Can the Johnson hearings prevent a 'Great Return'?

Snoddy: Can the Johnson hearings prevent a ‘Great Return’?

With a memoir in the works and a much touted leadership return, it may be up to Parliament’s Privileges Committee to stop the Johnson juggernaut.


Boris Johnson, the Prime Minister, has long since gone – but scarcely forgotten, especially by those right-wing tabloids which still mourn his political passing, and those campaigning for an early return to Downing Street.

Scarcely a day passes without a Johnson story, although he has been pushed somewhat to the margins by the autobiographical antics of Prince Harry. After all, who could compete with Sun splashes revealing that Prince William used to get three sausages for breakfast and Harry only two?

Will he or won’t he return? While Johnson has pledged his support for the current Prime Minister Rishi Sunak, we all know his promises can suddenly expire without warning.

He seems to be doing nothing to discourage the activities of the Conservative Democratic Organisation, which is openly preparing the way for the Great Return. As Lord Greenhalgh, deputy chairman of the organisation told Times Radio “Johnson is electoral ‘gold dust'” and claimed there was a “strong probability” of his returning.

Were Sunak to enter 2024 still trailing Labour leader Keir Starmer by 20 percentage points, you can be sure that The Sun, the Daily Mail, the Daily Express and possibly even the Daily Telegraph – which should know better – will run the Johnson flag up the pole. 

An each-way bet on a Johnson re-entry

Until then, he will be very busy, not least writing his memoir, described aptly by his publisher HarperCollins, proprietor Rupert Murdoch, as “a Prime Ministerial memoir like no other.”

On that we can all agree, although Johnson is likely to keep fact checkers everywhere much busier than on Harry’s Spare volume.

Speculation is already rife that the fee will top the £4.6 million paid to Sir Tony Blair for his effort.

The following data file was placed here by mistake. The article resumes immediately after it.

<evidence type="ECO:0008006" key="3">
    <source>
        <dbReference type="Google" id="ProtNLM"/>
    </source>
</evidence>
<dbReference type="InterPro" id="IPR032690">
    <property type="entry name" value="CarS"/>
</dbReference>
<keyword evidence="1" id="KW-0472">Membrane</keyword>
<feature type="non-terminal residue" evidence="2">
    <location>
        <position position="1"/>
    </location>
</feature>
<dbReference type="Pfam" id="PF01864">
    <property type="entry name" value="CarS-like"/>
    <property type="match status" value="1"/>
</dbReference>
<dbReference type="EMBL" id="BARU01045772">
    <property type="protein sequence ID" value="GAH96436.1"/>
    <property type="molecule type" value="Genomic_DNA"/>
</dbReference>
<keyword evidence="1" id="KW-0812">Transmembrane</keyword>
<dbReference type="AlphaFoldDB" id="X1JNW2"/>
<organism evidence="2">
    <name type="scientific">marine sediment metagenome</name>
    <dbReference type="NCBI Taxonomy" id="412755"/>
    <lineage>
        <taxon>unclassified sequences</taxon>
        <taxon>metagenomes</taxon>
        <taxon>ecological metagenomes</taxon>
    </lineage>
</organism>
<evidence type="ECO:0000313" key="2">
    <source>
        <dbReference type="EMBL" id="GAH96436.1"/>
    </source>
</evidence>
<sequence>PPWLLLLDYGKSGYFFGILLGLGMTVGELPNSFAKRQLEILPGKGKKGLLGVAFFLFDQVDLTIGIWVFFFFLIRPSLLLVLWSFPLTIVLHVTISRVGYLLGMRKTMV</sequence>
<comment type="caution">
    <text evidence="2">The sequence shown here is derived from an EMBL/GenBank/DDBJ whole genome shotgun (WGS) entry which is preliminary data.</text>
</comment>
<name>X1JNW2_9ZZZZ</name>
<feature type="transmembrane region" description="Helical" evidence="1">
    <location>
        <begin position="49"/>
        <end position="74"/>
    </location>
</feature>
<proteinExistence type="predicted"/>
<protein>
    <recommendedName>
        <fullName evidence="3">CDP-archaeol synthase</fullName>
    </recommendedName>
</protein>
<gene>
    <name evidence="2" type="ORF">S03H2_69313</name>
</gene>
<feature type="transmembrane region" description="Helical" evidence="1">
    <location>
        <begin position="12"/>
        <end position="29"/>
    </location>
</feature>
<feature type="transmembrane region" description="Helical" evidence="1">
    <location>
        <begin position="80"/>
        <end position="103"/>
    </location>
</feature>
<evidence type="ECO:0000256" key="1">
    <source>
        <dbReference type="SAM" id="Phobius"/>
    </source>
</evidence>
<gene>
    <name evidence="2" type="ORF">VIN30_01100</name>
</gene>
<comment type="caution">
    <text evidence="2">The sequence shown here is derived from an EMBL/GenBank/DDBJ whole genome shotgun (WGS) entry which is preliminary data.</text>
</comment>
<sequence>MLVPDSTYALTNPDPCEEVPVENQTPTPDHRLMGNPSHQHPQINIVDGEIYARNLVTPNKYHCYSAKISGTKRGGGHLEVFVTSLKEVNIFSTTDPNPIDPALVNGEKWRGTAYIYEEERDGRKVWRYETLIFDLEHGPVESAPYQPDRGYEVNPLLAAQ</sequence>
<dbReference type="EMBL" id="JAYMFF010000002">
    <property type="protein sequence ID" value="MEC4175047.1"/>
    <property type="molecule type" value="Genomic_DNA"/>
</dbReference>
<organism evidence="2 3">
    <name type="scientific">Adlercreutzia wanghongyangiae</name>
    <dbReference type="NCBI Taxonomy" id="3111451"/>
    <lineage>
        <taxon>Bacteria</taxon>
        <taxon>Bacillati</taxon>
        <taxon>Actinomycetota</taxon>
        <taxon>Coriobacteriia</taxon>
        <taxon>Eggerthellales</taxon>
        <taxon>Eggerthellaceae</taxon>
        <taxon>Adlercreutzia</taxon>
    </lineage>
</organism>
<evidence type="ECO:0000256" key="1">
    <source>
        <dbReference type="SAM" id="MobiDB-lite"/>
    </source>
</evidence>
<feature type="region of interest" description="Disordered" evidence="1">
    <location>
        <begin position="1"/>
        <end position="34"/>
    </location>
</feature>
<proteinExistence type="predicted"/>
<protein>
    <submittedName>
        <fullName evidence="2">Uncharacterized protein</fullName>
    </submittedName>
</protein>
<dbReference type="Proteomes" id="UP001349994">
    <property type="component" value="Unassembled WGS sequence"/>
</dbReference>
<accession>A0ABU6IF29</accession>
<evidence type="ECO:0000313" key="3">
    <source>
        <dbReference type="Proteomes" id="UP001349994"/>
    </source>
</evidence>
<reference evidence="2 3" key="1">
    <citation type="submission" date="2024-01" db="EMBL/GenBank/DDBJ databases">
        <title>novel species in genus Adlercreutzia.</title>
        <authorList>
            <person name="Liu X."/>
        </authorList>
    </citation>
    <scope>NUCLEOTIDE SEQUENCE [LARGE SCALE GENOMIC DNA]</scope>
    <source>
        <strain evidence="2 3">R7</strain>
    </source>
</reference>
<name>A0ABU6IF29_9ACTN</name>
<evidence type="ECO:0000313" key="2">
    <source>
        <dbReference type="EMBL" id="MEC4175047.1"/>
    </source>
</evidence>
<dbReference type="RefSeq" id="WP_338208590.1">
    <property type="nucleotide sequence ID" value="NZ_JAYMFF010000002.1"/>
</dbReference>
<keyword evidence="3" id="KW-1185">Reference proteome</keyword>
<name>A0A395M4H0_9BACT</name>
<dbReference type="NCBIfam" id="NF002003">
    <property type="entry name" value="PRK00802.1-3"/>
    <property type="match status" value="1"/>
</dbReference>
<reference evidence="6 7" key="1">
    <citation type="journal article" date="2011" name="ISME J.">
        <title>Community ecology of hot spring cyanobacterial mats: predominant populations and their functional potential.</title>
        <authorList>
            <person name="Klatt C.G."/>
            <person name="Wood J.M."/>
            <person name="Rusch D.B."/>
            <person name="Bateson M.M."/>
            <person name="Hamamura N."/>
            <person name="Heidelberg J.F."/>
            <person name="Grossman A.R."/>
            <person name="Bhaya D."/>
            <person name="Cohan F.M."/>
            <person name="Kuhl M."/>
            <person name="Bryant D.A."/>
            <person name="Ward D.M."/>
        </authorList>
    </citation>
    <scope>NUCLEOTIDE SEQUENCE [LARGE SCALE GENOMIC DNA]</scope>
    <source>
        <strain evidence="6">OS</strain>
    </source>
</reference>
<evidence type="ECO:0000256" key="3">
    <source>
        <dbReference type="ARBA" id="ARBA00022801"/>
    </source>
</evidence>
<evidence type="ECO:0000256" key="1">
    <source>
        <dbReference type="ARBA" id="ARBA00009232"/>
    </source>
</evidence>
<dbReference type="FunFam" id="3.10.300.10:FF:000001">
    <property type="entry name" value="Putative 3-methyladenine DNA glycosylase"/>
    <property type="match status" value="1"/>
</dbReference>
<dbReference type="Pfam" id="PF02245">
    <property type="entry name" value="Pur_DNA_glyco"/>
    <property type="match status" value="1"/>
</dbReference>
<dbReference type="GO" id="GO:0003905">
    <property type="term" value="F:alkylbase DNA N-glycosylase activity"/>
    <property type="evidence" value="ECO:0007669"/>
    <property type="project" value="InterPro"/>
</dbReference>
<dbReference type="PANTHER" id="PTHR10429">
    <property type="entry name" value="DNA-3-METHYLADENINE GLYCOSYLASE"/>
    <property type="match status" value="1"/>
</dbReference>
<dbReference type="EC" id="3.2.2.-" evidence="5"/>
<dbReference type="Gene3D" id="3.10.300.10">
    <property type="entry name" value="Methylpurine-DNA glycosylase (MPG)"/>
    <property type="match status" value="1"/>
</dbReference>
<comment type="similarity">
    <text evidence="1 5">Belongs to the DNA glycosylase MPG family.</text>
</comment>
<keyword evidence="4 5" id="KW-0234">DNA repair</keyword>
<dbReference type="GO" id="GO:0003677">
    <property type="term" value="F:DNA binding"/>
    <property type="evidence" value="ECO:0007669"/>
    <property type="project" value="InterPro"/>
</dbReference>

Such a deal would probably have had to cross Murdoch’s desk for final approval and it can be seen as an each-way bet on a Johnson re-entry.

In Times 2, Robert Crampton warns that post-Harry we will want “every last grunt and groan, every slurp and snort, every stitch and bitch, from just a few months back.”

Johnson the memoir may be a middle range project – given that his biography of Shakespeare is long overdue.

But that is the least of his problems, despite having raked in no less than £2.6 million in earnings, donations and gifts in the past 12 months.

Exclusion from Parliament?

First up and very serious, Johnson’s appearance before Harriet Harman and Parliament’s Privileges Committee on whether he mislead the House of Commons over the Partygate affair – hearings that could come as early as next month.

The plot thickened recently with ITV’s Inside Story on the alleged breaches of lockdown restrictions quoting Johnson as describing one particular leaving party as “the most unsocially distanced party in the UK right now.”

There were also reports of papers being shredded and even sexual encounters involving Johnson aides at the Downing Street parties held when the country was supposed to be in lockdown.

Supporters of Johnson, aided by the Daily Mail, have denounced the proceedings, now expected to be broadcast live, as “a kangaroo court” without offering any evidence to support such a claim.

Johnson, likely to be legally advised by Lord Pannick KC at public expense, could face a large number of detailed allegations that go far beyond the single fine imposed by the Metropolitan Police.